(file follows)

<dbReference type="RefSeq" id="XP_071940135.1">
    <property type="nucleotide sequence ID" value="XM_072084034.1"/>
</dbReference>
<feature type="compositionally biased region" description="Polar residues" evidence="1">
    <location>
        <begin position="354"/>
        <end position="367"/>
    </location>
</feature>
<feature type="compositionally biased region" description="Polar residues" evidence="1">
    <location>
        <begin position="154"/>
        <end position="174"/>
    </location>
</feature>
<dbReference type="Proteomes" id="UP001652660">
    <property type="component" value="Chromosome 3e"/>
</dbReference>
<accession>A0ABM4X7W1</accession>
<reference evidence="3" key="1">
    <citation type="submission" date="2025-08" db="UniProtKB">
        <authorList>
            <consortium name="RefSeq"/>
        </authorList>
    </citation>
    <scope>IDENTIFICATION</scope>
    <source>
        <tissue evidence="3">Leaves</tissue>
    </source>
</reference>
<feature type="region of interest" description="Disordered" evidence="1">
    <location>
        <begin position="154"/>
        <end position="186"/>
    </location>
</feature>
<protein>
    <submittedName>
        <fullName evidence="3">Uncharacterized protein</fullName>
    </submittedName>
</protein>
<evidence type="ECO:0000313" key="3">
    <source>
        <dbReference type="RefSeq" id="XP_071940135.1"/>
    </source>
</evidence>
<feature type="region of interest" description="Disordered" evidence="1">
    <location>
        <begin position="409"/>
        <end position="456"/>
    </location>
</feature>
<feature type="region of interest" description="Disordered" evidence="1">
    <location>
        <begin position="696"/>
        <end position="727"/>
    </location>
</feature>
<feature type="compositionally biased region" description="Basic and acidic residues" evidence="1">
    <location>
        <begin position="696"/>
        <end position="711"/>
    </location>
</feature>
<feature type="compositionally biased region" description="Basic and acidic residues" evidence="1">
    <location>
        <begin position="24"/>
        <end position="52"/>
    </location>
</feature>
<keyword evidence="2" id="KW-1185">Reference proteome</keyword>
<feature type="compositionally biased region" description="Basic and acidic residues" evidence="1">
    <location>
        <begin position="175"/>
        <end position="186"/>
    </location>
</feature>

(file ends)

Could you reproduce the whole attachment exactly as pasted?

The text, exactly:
<dbReference type="RefSeq" id="XP_071940135.1">
    <property type="nucleotide sequence ID" value="XM_072084034.1"/>
</dbReference>
<feature type="compositionally biased region" description="Polar residues" evidence="1">
    <location>
        <begin position="354"/>
        <end position="367"/>
    </location>
</feature>
<feature type="compositionally biased region" description="Polar residues" evidence="1">
    <location>
        <begin position="154"/>
        <end position="174"/>
    </location>
</feature>
<dbReference type="Proteomes" id="UP001652660">
    <property type="component" value="Chromosome 3e"/>
</dbReference>
<accession>A0ABM4X7W1</accession>
<reference evidence="3" key="1">
    <citation type="submission" date="2025-08" db="UniProtKB">
        <authorList>
            <consortium name="RefSeq"/>
        </authorList>
    </citation>
    <scope>IDENTIFICATION</scope>
    <source>
        <tissue evidence="3">Leaves</tissue>
    </source>
</reference>
<feature type="region of interest" description="Disordered" evidence="1">
    <location>
        <begin position="154"/>
        <end position="186"/>
    </location>
</feature>
<protein>
    <submittedName>
        <fullName evidence="3">Uncharacterized protein</fullName>
    </submittedName>
</protein>
<evidence type="ECO:0000313" key="3">
    <source>
        <dbReference type="RefSeq" id="XP_071940135.1"/>
    </source>
</evidence>
<feature type="region of interest" description="Disordered" evidence="1">
    <location>
        <begin position="409"/>
        <end position="456"/>
    </location>
</feature>
<feature type="region of interest" description="Disordered" evidence="1">
    <location>
        <begin position="696"/>
        <end position="727"/>
    </location>
</feature>
<feature type="compositionally biased region" description="Basic and acidic residues" evidence="1">
    <location>
        <begin position="696"/>
        <end position="711"/>
    </location>
</feature>
<feature type="compositionally biased region" description="Basic and acidic residues" evidence="1">
    <location>
        <begin position="24"/>
        <end position="52"/>
    </location>
</feature>
<keyword evidence="2" id="KW-1185">Reference proteome</keyword>
<feature type="compositionally biased region" description="Basic and acidic residues" evidence="1">
    <location>
        <begin position="175"/>
        <end position="186"/>
    </location>
</feature>